Science fiction led Andrew Fraknoi to take up astronomy.
And ever since then, the Astronomy instructor has spent his life teaching others that "it's not something weird and only for nerds."
And when received an email that he had been elected an honorary member of the Royal Astronomical Society of Canada (RASC), he thought, "Gee, that's sweet."
Then he looked at the RASC website's staggering list of astronomy luminaries. He would be in the company of British theoretical physicist Prof. Stephen Hawking. And there was Owen Gingerich, his former professor at Harvard and who has examined all 16th century copies of Copernicus' great book De revolutionibus (there were 580).
"That's when then my whole attention jumped to a different state," he said. He read carefully. The Society's appointments are for life, and there can be only 15 honorary members living at the same time.
Fraknoi emailed back right away to accept the honor.
Fraknoi, chairman of the astronomy department, teaches astronomy and physics for poets to more than 900 students each year at Foothill College. The college, in making the announcement Nov. 21, said he appears to be the first community college educator selected for this honor in the 143-year history of the RASC, Canada's leading astronomy organization of more than 4,200 professional scientists, enthusiastic amateurs and educators.
His distinction comes through his educational work on the national scale. RASC National President Mary Lou Whitehorne, who nominated Fraknoi to be an honorary member of the society, called his work "the global gold standard in astronomy education and outreach."
He founded Project ASTRO, a national program in which volunteer astronomers adopt a 4th-9th grade classroom and work with the teachers to bring a hands-on astronomy experience to the students. Family ASTRO, a related project, offers games and activities that families can engage in to increase their understanding of astronomy. He is also the co-author of a leading college textbook in astronomy, and has published a children's book for Disney called Disney's Wonderful World of Space.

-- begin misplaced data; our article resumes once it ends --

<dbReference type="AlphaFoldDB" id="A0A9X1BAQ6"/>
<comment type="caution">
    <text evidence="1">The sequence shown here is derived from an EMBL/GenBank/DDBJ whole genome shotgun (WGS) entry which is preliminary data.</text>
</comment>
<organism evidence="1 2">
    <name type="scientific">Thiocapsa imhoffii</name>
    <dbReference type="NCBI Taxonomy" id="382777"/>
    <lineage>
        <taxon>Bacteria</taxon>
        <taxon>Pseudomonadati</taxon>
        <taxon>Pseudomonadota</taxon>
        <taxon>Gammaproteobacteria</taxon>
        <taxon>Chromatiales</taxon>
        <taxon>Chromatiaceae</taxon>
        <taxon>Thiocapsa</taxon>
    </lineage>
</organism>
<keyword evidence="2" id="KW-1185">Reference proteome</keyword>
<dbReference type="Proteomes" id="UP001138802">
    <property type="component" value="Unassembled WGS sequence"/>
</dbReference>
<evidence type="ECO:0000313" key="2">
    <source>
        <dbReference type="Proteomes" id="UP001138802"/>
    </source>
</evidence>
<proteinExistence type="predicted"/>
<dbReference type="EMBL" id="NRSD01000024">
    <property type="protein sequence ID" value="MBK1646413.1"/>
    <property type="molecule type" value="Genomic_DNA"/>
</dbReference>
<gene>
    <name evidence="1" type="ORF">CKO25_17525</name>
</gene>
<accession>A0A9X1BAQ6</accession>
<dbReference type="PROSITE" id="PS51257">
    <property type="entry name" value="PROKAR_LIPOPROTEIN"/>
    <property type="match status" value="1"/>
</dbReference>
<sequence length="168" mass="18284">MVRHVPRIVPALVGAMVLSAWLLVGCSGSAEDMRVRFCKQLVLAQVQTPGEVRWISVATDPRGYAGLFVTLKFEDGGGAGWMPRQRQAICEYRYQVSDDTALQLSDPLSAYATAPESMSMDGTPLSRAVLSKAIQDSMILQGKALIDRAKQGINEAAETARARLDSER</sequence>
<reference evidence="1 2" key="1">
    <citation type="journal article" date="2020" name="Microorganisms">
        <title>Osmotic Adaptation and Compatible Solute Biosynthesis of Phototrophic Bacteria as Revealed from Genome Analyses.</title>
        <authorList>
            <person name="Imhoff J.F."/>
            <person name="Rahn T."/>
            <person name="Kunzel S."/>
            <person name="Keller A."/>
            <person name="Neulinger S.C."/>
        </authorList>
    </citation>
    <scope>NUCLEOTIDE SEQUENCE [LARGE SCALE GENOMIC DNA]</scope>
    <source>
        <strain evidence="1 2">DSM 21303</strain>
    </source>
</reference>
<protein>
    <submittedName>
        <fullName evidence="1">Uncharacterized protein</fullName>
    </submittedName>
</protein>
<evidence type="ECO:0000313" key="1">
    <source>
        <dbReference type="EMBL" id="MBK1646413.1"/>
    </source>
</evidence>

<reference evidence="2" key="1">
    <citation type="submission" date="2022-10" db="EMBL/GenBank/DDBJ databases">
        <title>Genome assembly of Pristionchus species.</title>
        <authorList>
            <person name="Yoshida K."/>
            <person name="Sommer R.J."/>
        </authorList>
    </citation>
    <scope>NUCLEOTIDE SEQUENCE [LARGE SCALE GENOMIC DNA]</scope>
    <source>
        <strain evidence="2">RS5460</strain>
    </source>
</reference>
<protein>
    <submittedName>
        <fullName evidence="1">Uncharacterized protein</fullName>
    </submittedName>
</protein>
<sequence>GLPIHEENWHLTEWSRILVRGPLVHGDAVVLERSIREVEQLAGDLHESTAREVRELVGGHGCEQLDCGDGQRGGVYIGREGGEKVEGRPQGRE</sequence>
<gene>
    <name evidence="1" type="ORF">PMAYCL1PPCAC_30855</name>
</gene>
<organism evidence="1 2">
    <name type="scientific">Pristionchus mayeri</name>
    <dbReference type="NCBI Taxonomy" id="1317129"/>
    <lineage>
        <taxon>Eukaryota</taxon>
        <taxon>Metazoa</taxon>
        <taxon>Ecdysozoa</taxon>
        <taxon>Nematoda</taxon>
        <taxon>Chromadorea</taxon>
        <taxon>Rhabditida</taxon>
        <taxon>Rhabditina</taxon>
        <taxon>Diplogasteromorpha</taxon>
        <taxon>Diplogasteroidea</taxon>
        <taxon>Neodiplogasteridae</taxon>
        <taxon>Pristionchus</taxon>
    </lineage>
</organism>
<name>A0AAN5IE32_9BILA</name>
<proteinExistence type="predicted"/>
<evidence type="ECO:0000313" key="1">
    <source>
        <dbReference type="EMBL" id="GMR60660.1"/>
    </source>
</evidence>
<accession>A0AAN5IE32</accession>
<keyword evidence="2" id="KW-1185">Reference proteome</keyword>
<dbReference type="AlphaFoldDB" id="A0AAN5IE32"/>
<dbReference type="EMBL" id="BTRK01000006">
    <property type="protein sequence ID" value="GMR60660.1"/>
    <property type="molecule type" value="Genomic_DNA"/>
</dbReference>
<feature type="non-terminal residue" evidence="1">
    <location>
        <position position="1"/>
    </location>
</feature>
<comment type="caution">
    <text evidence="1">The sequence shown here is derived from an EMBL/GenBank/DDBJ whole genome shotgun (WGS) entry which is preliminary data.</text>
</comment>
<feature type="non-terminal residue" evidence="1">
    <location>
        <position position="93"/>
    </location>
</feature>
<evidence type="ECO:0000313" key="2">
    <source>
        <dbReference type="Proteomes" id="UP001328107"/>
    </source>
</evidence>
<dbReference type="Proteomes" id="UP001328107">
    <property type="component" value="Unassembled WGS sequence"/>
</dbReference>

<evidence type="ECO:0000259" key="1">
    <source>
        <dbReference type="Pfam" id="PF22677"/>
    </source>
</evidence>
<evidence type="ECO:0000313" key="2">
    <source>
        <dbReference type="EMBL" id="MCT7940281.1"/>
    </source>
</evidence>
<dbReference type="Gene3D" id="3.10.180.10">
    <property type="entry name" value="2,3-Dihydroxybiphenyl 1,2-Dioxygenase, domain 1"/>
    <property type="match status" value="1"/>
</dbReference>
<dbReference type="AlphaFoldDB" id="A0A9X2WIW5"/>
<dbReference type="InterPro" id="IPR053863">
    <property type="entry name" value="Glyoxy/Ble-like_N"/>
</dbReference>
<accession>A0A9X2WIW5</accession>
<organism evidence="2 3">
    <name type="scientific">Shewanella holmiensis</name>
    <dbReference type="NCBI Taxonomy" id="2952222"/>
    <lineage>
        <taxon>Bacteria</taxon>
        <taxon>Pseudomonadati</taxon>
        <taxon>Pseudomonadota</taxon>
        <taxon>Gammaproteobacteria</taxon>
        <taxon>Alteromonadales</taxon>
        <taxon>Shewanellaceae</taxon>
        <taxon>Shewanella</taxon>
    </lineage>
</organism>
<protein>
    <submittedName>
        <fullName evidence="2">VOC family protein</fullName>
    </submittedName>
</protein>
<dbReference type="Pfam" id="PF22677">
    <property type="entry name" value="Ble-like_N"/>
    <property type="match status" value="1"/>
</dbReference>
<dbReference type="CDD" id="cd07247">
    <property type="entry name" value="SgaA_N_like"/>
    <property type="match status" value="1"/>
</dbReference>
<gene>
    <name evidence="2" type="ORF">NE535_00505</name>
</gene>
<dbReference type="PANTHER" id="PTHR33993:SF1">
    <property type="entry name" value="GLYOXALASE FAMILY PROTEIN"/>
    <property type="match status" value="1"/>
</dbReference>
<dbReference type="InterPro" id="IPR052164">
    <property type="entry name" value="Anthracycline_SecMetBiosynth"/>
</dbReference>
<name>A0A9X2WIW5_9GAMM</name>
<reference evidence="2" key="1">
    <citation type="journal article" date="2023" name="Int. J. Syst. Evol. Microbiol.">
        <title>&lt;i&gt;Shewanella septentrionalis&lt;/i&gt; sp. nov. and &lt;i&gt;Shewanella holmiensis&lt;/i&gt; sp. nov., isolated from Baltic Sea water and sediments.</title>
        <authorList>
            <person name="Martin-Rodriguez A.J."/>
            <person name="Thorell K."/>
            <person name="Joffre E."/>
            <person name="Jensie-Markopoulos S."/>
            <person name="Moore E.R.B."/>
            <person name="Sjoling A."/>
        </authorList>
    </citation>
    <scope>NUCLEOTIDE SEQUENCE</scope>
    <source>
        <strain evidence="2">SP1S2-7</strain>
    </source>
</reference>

Educated at Harvard and University of California-Berkeley, Fraknoi edited a large resource guide for teaching astronomy, called The Universe at Your Fingertips, which has recently been updated and issued as a DVD-ROM by the Astronomical Society of the Pacific. Whitehorne said in a statement that she has used "and marvelled at," his work for two decades. Fraknoi was co-founder of the online journal Astronomy Education Review, which is now published by the American Astronomical Society.
To be sure, he's no stranger to awards and honors.
To start, he has an asteroid named after him. The International Astronomical Union has named Asteroid 4859 "Asteroid Fraknoi" to honor his contributions to the public understanding of astronomy.
But Fraknoi said he has devoted the largest portion of his professional life to helping students understand the universe better "and helping other educators (from primary school to college level) convey the excitement and power of science more effectively."
That includes making astronomy funny.
If you've heard of Fraknoi but never took a class, you might have heard him on the radio, from the Mark & Brian Show, the drive-time syndicated program out Los Angeles on WKLOS-FM.
"They call me the professor and we talk about astronomy news and we joke around," Fraknoi said.
Is astronomy funny?
"I can't let an hour of my class without telling jokes," he answered. "Instead of talking about gravity in a dry way, I talk about throwing little brother off a tall building."
Fraknoi teaches a class, "Everything You Wanted to Know About Einstein But Were Afraid to Ask." He asks students to read fictional stories for class, he plays music inspired by astronomy, and show cartoons inspired by astronomy.
Asked about his favorite science fiction book, he quickly responds with Timescape by Gregory Benford, a physics professor at UC-Berkeley. Writes the most wonderful books, scintillating science.
One of Fraknoi's interests is the scientific search for intelligent life in the universe, and he currently serves as the vice chairman of the board of trustees of the Search for Extra-Terrestrial Intelligence (SETI) Institute.
"One of my favorite objects in the sky is a star that blew itself out and what we see the mess let behind," he said. "It's a crab nebula."
He has recently started a Facebook page that is called The Astro-Prof about astronomical developments. A resident of San Francisco, he is also a Fellow of the California Academy of Sciences. A full biography and a sampling of his writings is available on the college's website.